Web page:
In 2016, Wacken Metal Battle Canada crowned Death/Thrash Metal band Profaner as champions, who then by the way advanced to be 2nd place at the international Metal Battle at W.O.A. that same year, so who would be granted the chance to represent Canada at the biggest metal festival in the world in 2018? Well, it’s time to rumble to the heavy music by Centuries of Decay, Hammerdrone, Mokomokai, Operus and Borealis, and wait for guest judges Gustavo Valderrama (Navaja Music, Electric Flow), Tim Henderson (Bravewords.com), Andrew Epstein (Zombitrol Productions, Alan Cross’ A Journal of Musical Things), Chris Gonda (PureGrainAudio.com), Charlie Felix (Sound & Noise, Live Talent), Oscar Rangel (Operus, Ex-Annihilator), Wojtek Sokolowski (Operus) and Luc Lainé (CFLX 95,5 FM) to decide which band would rule them all!

CENTURIES OF DECAY

Centuries of Decay @ The Opera House, Toronto, ON, 06/09/2018

Precisely at 9pm Toronto’s own Progressive/Atmospheric Death Metal act Centuries of Decay hit the stage at The Opera House showing why they were chosen Eastern Canadian Metal Battle champions, led by the deep and very melodic growls by vocalist and guitarist Devin Doucette. Formed in 2014, the quartet released in 2017 their debut self-titled album, available for a listen (and obviously for purchase) at their own BandCamp page, and that album was basically what the metalheads at the venue had the pleasure to witness them playing live. With songs getting close to or even breaking the 10-minute mark, something unimaginable for any artist or band from most non-metal styles that are in pursuit of stardom, Centuries of Decay inspired everyone in the crowd to bang their heads nonstop and feel embraced by their atmospheric music, generating a very nice and interesting feeling in all of us. That’s how exciting progressive and atmospheric heavy music can be, and if these are just the initial steps in the promising career of Centuries of Decay, I can’t wait to see what those four metallers will bring next.

Band members
Devin Doucette – vocals, rhythm guitar
Rob McAllister – lead guitar, backing vocals
Matt Hems – bass
Derrick Doucette – drums

HAMMERDRONE

Hammerdrone @ The Opera House, Toronto, ON, 06/09/2018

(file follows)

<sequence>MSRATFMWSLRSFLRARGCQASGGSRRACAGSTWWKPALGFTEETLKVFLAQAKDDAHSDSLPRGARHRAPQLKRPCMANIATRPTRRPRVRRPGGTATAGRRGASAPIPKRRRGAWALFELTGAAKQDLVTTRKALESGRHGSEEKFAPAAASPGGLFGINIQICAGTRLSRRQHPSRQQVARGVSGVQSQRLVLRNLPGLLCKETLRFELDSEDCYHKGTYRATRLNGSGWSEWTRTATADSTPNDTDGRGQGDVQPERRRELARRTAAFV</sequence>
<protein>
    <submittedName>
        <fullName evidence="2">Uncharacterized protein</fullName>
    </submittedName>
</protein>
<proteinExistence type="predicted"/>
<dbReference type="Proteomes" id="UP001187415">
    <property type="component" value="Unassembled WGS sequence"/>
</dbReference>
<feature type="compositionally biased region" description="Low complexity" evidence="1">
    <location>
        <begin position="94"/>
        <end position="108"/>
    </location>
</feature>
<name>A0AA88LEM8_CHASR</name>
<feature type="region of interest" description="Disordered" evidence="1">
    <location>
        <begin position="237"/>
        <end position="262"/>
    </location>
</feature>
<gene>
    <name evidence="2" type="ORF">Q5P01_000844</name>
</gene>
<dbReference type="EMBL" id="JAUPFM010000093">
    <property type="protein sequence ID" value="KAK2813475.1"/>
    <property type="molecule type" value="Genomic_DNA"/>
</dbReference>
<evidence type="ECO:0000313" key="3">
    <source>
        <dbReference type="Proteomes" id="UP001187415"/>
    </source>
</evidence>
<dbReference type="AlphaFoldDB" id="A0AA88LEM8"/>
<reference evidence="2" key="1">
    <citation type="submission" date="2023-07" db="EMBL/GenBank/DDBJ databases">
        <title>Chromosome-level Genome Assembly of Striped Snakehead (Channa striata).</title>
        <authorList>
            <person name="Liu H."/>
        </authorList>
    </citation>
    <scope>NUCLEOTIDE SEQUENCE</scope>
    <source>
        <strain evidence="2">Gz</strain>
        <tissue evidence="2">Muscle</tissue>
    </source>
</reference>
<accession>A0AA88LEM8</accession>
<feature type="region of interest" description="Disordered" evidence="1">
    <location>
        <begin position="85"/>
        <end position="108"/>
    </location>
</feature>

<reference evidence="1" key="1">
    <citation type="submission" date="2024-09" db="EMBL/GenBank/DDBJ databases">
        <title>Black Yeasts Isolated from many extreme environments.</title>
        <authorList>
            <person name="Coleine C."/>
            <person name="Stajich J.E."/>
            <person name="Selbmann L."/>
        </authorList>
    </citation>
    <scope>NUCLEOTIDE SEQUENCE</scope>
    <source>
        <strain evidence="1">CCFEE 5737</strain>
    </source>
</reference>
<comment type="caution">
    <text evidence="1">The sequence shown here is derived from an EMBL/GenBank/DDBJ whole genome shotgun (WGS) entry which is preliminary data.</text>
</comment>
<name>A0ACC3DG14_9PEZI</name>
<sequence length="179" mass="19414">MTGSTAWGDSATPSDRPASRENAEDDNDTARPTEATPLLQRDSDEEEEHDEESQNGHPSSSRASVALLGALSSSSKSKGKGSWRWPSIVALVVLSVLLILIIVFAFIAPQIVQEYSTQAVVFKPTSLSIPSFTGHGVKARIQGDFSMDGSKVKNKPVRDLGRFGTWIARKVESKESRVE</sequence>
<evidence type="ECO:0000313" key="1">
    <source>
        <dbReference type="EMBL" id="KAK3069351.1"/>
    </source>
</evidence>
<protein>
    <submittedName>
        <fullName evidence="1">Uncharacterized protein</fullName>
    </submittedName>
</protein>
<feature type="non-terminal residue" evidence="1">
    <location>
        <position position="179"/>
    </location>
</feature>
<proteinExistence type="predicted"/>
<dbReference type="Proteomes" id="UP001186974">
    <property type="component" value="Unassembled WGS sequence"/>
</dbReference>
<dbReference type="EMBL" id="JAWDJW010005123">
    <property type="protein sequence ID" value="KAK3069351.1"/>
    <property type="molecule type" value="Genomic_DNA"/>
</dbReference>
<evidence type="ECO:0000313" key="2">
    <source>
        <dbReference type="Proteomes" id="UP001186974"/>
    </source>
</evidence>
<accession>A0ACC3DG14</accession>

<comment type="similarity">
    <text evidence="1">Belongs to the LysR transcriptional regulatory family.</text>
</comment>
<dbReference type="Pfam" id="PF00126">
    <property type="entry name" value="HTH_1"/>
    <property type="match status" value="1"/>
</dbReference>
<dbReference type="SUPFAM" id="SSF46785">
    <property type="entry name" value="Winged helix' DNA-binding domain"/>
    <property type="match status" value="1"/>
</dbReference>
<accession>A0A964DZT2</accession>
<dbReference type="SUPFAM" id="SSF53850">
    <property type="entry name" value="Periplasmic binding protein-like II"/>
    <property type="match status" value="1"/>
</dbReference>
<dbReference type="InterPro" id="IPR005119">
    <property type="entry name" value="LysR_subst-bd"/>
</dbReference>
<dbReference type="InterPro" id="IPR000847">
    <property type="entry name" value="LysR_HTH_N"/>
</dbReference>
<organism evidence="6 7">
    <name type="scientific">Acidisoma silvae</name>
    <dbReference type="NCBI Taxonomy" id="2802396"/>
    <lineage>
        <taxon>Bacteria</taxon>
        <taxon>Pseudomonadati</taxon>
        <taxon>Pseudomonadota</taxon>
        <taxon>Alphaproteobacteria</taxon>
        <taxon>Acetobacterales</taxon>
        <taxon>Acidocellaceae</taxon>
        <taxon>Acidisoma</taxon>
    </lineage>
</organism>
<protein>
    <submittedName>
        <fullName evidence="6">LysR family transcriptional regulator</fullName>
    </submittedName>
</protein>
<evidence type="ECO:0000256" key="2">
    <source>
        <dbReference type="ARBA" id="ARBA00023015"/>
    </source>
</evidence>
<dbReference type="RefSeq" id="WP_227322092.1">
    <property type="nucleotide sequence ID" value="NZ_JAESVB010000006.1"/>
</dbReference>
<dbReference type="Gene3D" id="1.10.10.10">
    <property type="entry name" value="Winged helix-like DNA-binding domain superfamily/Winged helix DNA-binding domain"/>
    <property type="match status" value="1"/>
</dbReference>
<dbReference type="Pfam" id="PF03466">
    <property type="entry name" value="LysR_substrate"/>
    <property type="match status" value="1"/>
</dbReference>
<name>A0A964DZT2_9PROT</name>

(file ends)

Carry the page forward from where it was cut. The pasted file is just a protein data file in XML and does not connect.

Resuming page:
After a quick bathroom/beer break, it was time for the winners of the West Hammerdrone to make a lot of noise and crush us with their unrelenting Melodic Death Metal, opening their performance with the violent Dark Harvest, the title-track from their 2017 opus Dark Harvest, which you can buy directly from their BandCamp page, a concept album inspired by the real life but obscure tale of the Scottish terrorist organization the Dark Harvest Commando. Frontman Grahma Harris was on fire during the entire concert, growling and roaring (and also making faces) like a beast, while his bandmates Rick Cardellini (lead guitars), Curtis Beardy (rhythm guitars), Teran Wyer (bass) and Vince Cardellini (drums) delivered a well-balanced fusion of the more harmonious lines from Melodic Death Metal with the sheer heaviness and aggressiveness of old school Death Metal. As a matter of fact, you can download for free a live EP by Hammerdrone titled Rituals of Battle from their BandCamp page, just to give you an idea of how awesome their music sounds live. And after Hammerdrone’s concert was over, I knew the judges were going to have a very difficult time deciding who should be crowned the 2018 champions. Well, at least they had a few more excellent concerts to go until then.

Band members
Graham Harris – vocals
Rick Cardellini – lead guitars
Curtis Beardy – rhythm guitars, backing vocals
Teran Wyer – bass, vocals
Vince Cardellini – drums

MOKOMOKAI

Mokomokai @ The Opera House, Toronto, ON, 06/09/2018

When Peterborough-based four-piece band Mokomokai began blasting their electrifying blend of old school Heavy Metal and Hard Rock, I guess we could say it was the “official” start of Boonsdale Fest, and let me tell you it looked like their Rock N’ Roll party had no time to end. Formed in 2011, and having a distinct name inspired by the preserved heads of Māori, the indigenous people of New Zealand, the quartet formed by John Ellis on vocals and guitar, Bobby Deuce on the guitar, Jeremy Pastic on bass and J J Tartaglia on drums put everyone at the venue to dance with their flammable music, playing songs from their 2017 album The Poison Whiptail, like the excellent Heavy Metal Sky, as well as a cover version for the classic The Wizard, by Black Sabbath (check out the original version HERE), taken from their 1970 masterpiece Black Sabbath, with John even playing the song’s traditional harmonica. After such high level of adrenaline, I have only one thing to say about Mokomokai: if they visit your hometown, don’t miss the chance to see them kicking some serious ass live.